UPDATE 1-Miner Amplats warns wage demands could mean more cuts
* Diluted headline H1 EPS at 512 cents vs 272 cents
* Results boosted by weaker rand
* Points to difficult second half ahead
JOHANNESBURG, July 22 (Reuters) - Anglo American Platinum , the world's top producer of the precious metal, has suspended dividend payments and warned on Monday it could not afford "unrealistic" wage rises, as it continues to battle loss-making mines and climbing costs.
Amplats, as the unit of miner Anglo American is known, almost doubled its headline profit - but that was largely due to a weakening in the South African rand. The group continued to burn cash in the first six months of 2013.
Amplats' Rustenburg mine northwest of Johannesburg, which has seen violent wage protests, bled 1 billion rand ($102 million) in the six-months to end-June and the company's chief executive, Chris Griffith, said Amplats could not meet union wage hopes.
"The rand bailed us out, if that had not been the case we would have been in a lot more trouble," Griffith said on a conference call. "There is not a chance that we can give in to unrealistic wage demands."
He added the demands could spark further job cuts.
Amplats, battling to return to sustainable profits, plans to lay off up to 6,000 workers and close three shafts to scale back production. But it is also battling with unions asking it to more than double the basic wage for miners.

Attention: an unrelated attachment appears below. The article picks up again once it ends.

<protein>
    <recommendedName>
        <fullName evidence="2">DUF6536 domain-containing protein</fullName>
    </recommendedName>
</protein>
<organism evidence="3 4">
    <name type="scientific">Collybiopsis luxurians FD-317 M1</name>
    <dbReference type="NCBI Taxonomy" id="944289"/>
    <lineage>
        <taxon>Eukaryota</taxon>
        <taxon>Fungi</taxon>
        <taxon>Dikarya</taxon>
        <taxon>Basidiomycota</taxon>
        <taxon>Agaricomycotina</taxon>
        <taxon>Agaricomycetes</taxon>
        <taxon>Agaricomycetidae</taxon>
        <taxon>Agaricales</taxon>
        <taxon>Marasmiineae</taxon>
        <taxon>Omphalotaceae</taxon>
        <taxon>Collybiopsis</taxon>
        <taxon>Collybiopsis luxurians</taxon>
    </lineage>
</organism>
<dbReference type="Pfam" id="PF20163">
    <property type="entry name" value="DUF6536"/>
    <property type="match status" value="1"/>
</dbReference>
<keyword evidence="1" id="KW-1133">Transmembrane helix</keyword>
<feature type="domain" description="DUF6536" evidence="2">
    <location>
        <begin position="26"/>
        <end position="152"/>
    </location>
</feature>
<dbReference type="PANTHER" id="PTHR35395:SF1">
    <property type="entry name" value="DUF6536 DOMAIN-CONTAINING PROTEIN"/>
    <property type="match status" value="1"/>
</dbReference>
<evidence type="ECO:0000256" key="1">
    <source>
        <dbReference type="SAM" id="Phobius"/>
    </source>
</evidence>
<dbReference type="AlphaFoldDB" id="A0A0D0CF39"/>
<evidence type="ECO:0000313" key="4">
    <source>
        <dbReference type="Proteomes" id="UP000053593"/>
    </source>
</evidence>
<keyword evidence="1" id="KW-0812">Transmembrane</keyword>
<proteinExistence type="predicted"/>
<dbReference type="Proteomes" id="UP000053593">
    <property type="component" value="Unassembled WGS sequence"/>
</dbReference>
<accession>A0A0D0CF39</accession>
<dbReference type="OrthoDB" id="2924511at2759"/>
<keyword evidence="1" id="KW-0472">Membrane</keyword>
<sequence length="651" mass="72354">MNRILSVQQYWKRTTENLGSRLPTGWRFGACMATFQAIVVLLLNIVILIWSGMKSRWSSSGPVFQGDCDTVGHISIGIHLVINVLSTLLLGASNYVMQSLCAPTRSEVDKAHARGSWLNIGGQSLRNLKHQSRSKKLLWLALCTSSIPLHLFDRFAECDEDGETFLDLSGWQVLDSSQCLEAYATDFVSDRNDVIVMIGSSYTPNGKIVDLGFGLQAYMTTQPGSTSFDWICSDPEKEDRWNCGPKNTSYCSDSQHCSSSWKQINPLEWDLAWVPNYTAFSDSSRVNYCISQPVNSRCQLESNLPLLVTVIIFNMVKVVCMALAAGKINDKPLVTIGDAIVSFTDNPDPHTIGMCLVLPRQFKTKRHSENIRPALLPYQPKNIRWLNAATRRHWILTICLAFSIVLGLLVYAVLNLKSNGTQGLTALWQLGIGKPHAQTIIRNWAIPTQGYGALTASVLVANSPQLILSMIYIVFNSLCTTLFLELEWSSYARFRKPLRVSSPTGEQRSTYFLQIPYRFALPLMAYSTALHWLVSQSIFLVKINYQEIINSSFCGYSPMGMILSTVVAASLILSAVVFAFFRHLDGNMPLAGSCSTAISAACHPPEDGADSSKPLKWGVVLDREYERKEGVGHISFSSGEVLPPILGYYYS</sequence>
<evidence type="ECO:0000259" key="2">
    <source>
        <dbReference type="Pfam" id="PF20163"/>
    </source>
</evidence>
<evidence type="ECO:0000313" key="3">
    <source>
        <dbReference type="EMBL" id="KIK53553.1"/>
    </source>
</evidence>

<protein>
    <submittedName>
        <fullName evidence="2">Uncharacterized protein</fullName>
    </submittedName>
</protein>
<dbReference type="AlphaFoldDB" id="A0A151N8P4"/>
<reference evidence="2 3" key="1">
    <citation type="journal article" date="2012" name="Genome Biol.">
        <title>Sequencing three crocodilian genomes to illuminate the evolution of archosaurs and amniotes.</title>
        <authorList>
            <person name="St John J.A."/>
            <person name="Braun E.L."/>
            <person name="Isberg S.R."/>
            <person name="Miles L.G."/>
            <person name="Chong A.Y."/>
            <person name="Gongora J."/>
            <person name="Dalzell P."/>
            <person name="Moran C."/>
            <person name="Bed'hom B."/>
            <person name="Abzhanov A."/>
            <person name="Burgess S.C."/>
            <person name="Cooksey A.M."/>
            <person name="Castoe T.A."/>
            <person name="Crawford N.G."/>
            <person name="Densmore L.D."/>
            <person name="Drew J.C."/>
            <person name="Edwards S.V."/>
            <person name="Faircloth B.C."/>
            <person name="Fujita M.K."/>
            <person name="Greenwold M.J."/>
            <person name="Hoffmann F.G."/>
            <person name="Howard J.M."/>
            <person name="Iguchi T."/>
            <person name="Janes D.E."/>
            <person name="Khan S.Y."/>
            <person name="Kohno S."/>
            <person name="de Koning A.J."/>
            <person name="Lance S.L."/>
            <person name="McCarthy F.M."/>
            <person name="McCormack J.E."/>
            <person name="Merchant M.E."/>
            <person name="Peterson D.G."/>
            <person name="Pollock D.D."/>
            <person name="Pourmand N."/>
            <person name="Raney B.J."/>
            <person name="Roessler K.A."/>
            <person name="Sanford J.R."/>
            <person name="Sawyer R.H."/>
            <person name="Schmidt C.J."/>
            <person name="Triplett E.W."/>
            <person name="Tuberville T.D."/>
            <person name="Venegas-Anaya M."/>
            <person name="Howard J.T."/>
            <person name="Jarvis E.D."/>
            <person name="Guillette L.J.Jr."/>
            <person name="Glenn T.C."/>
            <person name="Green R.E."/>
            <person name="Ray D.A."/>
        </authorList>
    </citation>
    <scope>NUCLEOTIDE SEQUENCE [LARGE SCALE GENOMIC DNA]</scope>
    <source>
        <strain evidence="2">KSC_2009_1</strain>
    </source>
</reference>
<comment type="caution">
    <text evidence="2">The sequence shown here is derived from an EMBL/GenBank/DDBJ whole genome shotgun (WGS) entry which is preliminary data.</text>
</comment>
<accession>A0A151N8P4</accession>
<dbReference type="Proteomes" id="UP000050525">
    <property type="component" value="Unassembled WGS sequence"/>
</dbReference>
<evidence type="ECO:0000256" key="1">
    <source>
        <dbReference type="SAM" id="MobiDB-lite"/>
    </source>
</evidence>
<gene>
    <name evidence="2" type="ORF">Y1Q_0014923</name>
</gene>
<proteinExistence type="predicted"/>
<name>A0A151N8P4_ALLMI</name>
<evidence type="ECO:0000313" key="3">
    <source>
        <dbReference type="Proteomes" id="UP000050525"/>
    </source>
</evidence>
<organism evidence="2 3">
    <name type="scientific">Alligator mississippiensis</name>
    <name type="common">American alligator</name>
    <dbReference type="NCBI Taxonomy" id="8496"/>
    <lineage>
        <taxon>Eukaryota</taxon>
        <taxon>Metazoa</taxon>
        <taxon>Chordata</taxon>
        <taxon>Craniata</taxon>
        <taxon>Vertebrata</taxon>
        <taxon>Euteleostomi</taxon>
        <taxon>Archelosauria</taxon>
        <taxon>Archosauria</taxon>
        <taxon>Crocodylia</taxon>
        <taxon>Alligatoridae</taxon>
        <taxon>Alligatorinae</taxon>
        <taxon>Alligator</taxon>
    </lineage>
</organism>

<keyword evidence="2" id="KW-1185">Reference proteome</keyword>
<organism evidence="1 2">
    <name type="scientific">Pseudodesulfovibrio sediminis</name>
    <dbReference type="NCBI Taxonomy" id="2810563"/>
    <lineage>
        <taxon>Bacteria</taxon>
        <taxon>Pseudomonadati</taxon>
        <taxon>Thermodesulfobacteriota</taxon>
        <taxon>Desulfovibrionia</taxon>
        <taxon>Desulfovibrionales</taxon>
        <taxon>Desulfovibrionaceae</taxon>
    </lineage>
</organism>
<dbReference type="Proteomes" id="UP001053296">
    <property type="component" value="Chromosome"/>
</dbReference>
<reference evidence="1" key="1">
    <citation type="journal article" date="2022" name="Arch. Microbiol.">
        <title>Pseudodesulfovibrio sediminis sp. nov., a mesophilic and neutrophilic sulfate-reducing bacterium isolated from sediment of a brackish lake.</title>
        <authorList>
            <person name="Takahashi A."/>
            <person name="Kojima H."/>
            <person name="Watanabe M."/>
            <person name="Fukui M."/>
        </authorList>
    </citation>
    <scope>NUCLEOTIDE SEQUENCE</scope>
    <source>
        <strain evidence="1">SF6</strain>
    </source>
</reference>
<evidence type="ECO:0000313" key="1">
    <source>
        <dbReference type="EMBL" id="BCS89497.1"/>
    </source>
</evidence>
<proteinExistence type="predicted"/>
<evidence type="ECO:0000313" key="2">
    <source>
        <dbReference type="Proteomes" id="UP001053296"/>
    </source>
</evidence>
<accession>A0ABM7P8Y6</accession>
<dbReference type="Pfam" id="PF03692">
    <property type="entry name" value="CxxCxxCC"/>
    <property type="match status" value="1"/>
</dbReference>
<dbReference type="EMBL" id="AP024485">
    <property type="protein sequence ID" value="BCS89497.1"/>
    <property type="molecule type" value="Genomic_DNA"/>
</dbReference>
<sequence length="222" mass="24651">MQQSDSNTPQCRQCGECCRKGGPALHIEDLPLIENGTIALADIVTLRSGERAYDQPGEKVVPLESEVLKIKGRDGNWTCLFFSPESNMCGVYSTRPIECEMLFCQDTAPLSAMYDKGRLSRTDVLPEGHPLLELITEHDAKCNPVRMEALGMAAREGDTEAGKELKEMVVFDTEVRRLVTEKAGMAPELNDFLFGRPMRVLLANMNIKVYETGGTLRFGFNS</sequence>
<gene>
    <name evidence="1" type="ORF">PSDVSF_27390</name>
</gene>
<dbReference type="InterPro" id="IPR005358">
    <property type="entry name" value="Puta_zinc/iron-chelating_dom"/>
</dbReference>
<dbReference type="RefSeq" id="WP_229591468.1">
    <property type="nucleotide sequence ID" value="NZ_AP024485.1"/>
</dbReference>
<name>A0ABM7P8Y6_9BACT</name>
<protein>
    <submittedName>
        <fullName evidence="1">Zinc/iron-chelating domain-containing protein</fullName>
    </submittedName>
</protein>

The company, which is 80 percent held by Anglo American said on Monday that diluted headline earnings totalled 512 cents per share compared with 272 cents a year earlier. The rand currency fell about 17 percent during the period, a boon for Amplats and other South African exporters.
"While the headline earnings look like there is an improvement, it is a low-quality number," said Justin Froneman, platinum analyst at SBG Securities in Johannesburg.
"What worries us is the estimated 2.6 billion rand ($264.01 million) restructuring costs that are likely to come through in the second half."
While refined platinum production was flat year-on-year at 1.2 million ounces, the company has negative net-cash flow and its net debt is inching higher.
But Amplats is not alone. In the face of unrelenting cost escalation, platinum producers have been forced to shift priorities and sector-wide asset reviews have seen older shafts shut and growth projects shelved.
"At current spot prices, about 60 to 65 percent of the industry is underwater," said Froneman.
Shares of Amplats were up 0.6 percent at 300.70 rand, in line with a slightly firmer Top-40, South Africa's benchmark equity index.